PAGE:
I am 32, and just a month ago I found out that my ex-wife, whom I haven’t spoken to since we divorced, passed away tragically in a moped accident. My ex-wife had life insurance through her job. My ex-mother-in-law informed my father that my ex-wife had kept me as her beneficiary on her life-insurance policy, and her family wants the money for funeral costs, bills, etc.
Not only did my ex-wife have me on her policy as the primary (and only) beneficiary, she updated my home address on the policy after we divorced. Also, I found out through the insurance company that my ex-wife had two term life-insurance policies, one for me and one for my ex-sister-in-law.
I blocked my ex-in-laws, and now I received a threatening voicemail from a blocked number, so I’ve taken it upon myself to notify the authorities. I live in New York, I am remarried, and my divorce was very simple and easy. We left the marriage with what we came into it with. The life-insurance company approved the check in my name, and is sending it to my home.
Am I legally in the clear? I have not spoken to or bothered these people once since we divorced five years ago. I just want to be left alone and move on with my life.
Thank you very much in advance.
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The life-insurance policy was between your ex-wife and her insurer. It would be extremely onerous and expensive for your in-laws to challenge that agreement. It’s possible to overturn a life-insurance policy if it explicitly goes against the terms of a divorce decree, as happened in this case, but that too was an onerous and complicated lawsuit. In your case, it was clear your ex-wife wanted you to be the beneficiary. She did, as you say, update your address. It would be hard to see a more explicit sign of her intentions than that.
“Unless the policyholder of the life-insurance plan changes the beneficiary designation officially, the people originally named will remain the beneficiaries through the life of the policy,” according to Heban, Murphree and Lewandowski, a law firm in Toledo, Ohio. “Even if the policyholder was not on speaking terms with the individual upon his or her death, that beneficiary would still receive the income.”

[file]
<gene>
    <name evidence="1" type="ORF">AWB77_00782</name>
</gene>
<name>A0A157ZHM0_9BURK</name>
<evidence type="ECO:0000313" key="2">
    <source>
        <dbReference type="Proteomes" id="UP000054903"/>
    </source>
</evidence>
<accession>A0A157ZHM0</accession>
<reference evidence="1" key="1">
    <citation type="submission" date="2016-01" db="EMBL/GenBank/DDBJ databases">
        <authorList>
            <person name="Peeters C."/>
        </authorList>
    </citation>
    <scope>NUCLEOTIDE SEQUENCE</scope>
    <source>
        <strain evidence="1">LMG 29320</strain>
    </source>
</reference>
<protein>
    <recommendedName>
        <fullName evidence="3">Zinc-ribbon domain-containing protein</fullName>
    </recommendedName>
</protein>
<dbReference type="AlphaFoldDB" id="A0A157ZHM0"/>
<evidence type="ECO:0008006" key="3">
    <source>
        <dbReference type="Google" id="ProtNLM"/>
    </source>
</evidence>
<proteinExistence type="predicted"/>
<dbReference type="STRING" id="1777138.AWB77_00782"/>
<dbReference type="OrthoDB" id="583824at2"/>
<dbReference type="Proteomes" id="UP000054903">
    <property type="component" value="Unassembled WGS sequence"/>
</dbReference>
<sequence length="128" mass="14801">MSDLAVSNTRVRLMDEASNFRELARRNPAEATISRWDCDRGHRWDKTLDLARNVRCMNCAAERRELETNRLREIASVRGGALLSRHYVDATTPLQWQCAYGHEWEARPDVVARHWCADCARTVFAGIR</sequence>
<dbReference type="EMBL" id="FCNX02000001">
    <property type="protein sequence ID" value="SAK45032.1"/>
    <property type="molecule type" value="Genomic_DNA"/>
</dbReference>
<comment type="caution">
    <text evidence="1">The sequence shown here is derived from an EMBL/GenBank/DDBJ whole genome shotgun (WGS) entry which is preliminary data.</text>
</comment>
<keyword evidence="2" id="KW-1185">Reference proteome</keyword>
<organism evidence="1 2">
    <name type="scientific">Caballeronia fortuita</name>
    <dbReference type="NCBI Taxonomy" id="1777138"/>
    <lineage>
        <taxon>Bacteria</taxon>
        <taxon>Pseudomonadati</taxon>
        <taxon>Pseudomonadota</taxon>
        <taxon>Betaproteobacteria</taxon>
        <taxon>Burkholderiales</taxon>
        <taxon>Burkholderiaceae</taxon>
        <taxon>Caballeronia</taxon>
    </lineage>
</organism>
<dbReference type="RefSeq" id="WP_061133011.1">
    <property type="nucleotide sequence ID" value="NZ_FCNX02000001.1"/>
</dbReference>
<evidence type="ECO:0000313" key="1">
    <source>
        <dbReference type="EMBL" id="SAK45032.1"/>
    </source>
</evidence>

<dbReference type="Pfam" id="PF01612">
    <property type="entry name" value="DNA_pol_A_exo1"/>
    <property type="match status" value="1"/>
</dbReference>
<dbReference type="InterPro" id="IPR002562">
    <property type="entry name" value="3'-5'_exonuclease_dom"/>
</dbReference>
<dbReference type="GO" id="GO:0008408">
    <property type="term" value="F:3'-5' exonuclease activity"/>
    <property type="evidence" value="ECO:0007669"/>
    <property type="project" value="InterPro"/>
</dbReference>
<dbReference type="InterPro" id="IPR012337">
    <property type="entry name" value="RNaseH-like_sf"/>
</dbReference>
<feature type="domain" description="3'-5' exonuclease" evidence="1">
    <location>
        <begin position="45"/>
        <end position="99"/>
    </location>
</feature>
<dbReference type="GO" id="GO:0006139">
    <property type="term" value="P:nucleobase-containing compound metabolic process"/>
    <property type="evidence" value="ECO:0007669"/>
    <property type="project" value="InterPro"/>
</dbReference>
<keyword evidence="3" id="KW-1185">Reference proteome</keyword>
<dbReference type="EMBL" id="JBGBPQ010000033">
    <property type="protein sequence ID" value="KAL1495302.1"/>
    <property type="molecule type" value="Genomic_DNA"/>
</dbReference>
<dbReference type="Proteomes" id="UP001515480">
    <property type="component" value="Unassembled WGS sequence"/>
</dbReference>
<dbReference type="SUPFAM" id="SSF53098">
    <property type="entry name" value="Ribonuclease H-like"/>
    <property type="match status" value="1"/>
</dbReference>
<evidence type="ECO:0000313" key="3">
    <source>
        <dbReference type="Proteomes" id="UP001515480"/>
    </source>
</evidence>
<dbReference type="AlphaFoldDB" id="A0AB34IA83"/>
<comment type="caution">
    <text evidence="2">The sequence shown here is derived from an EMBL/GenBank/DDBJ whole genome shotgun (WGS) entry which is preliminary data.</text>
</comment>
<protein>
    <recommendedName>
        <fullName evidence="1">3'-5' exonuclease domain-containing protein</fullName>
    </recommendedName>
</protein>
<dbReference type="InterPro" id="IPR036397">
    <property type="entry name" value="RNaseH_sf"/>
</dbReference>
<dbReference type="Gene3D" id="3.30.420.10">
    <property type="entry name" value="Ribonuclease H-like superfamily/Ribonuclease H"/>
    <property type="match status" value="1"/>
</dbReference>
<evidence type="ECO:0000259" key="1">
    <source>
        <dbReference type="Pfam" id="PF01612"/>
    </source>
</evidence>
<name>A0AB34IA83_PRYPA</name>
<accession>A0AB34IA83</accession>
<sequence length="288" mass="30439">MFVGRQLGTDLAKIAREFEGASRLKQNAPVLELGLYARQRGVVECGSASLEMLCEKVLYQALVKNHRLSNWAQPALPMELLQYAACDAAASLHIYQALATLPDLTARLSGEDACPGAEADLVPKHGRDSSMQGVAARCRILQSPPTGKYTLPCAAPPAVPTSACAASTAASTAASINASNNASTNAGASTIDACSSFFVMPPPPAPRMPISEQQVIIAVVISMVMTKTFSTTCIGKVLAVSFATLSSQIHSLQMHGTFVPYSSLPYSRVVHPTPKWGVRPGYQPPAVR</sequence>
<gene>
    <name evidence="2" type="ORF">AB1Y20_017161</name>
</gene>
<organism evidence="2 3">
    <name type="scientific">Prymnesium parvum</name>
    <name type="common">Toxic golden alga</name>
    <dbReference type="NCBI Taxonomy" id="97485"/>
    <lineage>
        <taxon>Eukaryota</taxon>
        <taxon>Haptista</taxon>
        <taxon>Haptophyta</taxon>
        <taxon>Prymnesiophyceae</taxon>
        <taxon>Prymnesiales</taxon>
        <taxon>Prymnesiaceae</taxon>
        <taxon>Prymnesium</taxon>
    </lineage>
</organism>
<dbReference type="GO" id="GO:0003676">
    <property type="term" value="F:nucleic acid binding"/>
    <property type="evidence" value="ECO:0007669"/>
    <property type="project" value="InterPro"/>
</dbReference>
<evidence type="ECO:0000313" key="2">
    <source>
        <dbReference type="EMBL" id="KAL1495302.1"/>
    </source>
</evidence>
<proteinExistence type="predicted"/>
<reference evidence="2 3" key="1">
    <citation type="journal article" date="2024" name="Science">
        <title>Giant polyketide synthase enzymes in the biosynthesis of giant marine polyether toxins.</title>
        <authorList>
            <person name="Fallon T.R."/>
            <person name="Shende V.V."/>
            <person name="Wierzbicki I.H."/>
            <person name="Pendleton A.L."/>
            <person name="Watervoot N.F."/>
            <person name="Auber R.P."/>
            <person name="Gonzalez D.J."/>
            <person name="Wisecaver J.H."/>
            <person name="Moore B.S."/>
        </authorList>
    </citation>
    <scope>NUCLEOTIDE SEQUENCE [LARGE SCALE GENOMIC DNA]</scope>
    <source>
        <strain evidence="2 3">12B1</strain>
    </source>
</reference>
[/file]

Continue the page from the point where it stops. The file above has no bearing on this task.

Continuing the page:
“Disputes can also come up when the policyholder makes changes to the policy near the end of life, and the new beneficiaries are unexpected,” the firm adds. “Sometimes the previous beneficiaries may feel that their loved one was coerced into these changes or was not in sound mind at the time the changes are made. This, too, can spark a desire to dispute the beneficiaries.”
It’s difficult to glean from your letter whether your in-laws had little funds to pay for the funeral expenses, or were mad as hell that you were listed as beneficiary and felt you should contribute, or both. On the one hand, it seems like they are not in a state of mind to be reasonable and, chances are, if you did engage it would lead to further demands and acrimony.
Perhaps you could talk to your ex-wife’s lawyer and see if there is enough money to cover the costs of her funeral and, if not, you could make a contribution. But given the alleged harassing phone calls, their anger and grief, and their antipathy toward you, you would need to have all correspondence go through the attorney and refrain from any direct communication.
There is no excuse for their taking their grief out on you. Still, spare a thought for her family. If you are fed up, imagine how they feel.
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